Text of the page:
Discussing the Rise of French Art Deco with Author Jared Goss

Rachel High, Editorial Assistant, Editorial Department

Posted: Wednesday, April 29, 2015

In April 1925, the Paris Exposition Internationale des Arts Décoratifs et Industriels Modernes introduced French Art Deco to the public at large. Ninety years later, French Art Deco, one of the only books in English focused on this subject, provides a detailed account of this important movement, encapsulating the complex modern sensibilities of the early twentieth century through a selection of objects from the Met's impressive collection. I spoke with Jared Goss, author of the catalogue, about French Art Deco and the effects of the Industrial Revolution on artistic attitudes and production in twentieth-century France.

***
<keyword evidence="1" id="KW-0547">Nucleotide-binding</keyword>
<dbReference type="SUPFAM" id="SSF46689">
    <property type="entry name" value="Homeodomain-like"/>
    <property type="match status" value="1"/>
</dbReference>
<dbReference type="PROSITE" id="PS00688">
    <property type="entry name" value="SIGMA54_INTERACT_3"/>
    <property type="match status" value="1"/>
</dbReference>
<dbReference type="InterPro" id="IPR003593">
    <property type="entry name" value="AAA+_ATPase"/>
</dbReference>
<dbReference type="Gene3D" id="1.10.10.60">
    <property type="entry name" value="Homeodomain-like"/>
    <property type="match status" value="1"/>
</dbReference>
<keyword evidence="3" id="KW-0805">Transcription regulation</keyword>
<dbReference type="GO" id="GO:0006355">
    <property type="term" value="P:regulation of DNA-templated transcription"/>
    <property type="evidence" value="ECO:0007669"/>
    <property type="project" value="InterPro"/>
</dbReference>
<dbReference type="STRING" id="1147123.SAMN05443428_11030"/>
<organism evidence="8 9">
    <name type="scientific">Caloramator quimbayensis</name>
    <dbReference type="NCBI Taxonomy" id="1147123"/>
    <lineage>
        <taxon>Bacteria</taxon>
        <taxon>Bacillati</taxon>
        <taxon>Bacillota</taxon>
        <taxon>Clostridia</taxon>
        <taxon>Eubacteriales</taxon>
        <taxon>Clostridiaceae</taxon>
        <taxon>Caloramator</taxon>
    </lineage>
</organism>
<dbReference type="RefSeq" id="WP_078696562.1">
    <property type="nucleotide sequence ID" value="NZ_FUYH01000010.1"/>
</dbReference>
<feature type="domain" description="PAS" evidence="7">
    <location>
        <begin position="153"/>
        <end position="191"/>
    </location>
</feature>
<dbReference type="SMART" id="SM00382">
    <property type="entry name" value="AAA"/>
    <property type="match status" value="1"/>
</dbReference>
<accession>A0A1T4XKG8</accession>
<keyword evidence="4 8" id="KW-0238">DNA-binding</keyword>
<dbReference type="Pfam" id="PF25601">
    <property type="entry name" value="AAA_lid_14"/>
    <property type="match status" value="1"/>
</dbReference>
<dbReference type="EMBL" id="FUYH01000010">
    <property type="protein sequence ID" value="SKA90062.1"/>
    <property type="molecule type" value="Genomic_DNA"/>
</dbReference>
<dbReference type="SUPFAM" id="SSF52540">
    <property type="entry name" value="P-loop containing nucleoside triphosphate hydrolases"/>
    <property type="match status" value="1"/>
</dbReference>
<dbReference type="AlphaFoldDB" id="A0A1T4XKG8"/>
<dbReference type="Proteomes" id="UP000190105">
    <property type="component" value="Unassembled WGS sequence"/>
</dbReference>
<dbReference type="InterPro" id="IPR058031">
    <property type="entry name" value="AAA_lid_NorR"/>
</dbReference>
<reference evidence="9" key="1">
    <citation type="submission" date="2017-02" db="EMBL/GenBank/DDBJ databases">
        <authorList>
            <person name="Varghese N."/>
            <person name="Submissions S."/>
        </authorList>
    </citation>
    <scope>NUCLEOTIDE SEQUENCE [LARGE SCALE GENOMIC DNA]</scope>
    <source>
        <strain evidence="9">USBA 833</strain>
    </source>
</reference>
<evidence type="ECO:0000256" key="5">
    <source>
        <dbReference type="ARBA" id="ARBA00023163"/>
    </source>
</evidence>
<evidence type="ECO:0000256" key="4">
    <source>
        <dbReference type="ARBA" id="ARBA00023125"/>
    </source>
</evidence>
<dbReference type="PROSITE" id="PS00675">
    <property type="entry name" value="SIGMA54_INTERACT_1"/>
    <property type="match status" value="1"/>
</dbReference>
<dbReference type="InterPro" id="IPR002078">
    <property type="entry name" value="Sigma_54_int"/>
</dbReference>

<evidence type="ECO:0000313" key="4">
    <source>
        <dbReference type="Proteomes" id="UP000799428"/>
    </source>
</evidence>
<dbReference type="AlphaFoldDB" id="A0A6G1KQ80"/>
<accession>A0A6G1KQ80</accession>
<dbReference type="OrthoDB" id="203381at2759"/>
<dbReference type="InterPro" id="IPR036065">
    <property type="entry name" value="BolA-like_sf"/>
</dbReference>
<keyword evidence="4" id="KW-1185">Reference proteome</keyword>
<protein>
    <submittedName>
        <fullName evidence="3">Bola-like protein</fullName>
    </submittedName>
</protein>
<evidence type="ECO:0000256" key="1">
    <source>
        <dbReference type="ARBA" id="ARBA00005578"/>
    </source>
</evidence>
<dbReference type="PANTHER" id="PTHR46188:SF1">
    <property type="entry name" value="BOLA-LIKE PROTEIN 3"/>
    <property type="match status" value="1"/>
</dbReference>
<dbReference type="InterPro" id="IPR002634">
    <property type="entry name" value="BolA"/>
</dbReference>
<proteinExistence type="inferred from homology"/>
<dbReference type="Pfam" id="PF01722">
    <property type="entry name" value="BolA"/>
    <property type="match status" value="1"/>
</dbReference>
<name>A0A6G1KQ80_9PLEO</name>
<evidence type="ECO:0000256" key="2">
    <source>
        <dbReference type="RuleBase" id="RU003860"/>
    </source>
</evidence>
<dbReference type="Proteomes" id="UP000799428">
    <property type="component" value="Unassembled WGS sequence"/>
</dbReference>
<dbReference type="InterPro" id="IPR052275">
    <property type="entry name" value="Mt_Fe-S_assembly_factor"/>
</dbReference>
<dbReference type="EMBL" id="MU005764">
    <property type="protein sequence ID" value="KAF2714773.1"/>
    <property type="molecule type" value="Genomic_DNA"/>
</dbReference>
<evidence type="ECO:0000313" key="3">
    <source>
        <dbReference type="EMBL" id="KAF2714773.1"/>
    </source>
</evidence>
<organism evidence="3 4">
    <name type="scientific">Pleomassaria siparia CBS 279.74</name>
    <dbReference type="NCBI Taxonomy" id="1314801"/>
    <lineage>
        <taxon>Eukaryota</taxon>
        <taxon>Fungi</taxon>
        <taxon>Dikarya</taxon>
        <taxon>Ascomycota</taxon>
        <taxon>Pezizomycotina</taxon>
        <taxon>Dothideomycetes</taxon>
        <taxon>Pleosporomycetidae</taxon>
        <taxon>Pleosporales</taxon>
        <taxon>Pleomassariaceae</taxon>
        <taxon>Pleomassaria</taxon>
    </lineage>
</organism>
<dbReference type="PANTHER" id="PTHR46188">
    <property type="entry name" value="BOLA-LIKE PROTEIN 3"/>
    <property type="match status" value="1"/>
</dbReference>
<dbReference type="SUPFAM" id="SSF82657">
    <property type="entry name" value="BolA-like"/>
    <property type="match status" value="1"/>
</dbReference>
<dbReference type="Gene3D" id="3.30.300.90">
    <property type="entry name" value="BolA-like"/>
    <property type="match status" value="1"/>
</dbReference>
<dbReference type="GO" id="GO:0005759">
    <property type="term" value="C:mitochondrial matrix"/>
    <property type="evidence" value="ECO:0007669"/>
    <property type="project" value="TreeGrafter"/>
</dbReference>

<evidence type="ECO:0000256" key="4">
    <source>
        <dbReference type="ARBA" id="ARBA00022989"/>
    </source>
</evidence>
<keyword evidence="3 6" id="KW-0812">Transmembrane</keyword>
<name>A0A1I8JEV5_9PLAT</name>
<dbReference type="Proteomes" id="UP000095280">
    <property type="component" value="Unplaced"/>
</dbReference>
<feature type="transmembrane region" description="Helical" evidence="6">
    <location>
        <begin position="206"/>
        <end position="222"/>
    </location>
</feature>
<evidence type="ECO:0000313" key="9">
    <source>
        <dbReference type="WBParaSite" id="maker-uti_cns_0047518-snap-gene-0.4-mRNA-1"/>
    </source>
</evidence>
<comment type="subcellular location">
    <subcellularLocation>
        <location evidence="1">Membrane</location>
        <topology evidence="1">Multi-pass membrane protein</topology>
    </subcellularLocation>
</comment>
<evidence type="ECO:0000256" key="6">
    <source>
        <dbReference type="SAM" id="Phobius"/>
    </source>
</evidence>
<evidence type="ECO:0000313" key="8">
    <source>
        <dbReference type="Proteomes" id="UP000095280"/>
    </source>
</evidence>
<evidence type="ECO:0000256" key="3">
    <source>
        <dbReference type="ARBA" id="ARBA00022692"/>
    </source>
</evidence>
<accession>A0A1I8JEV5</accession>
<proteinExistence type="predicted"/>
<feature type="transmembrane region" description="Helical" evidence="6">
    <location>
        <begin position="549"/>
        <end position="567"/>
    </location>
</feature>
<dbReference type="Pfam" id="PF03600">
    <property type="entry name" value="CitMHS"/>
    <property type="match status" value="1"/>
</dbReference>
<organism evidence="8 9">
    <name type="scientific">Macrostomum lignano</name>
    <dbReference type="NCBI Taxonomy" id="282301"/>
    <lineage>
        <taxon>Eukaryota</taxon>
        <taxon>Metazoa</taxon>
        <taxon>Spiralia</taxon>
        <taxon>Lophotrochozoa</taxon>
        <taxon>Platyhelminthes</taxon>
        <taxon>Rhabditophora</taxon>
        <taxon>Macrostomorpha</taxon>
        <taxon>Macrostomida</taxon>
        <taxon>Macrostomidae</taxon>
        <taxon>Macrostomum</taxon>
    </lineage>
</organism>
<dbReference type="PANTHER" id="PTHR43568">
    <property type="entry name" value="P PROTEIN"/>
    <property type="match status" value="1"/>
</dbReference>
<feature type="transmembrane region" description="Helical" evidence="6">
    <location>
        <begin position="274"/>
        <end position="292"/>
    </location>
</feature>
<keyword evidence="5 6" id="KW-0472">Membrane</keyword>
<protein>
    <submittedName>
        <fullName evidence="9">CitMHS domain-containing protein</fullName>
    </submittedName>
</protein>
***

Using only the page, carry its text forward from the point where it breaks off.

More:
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Met Museum Presents Blog

Behind the Fig Leaf

Meryl Cates, Press Officer, Met Museum Presents

Posted: Friday, April 3, 2015

This Wednesday, April 8, Met Curator Luke Syson will give a talk, entitled Behind the Fig Leaf, about Tullio Lombardo's Adam (ca.1490–95)—the Renaissance marble of "The First Man" and one of the most important pieces of Venetian sculpture held outside of that city. After a terrible accident that left him in pieces and the painstaking restoration of the artwork, Adam is now on display in Tullio Lombardo's Adam: A Masterpiece Restored, on view through July 2015. Located in a specially designed space, gallery 504, the exhibition also features captivating video footage of the conservators at work during this extensive restoration project.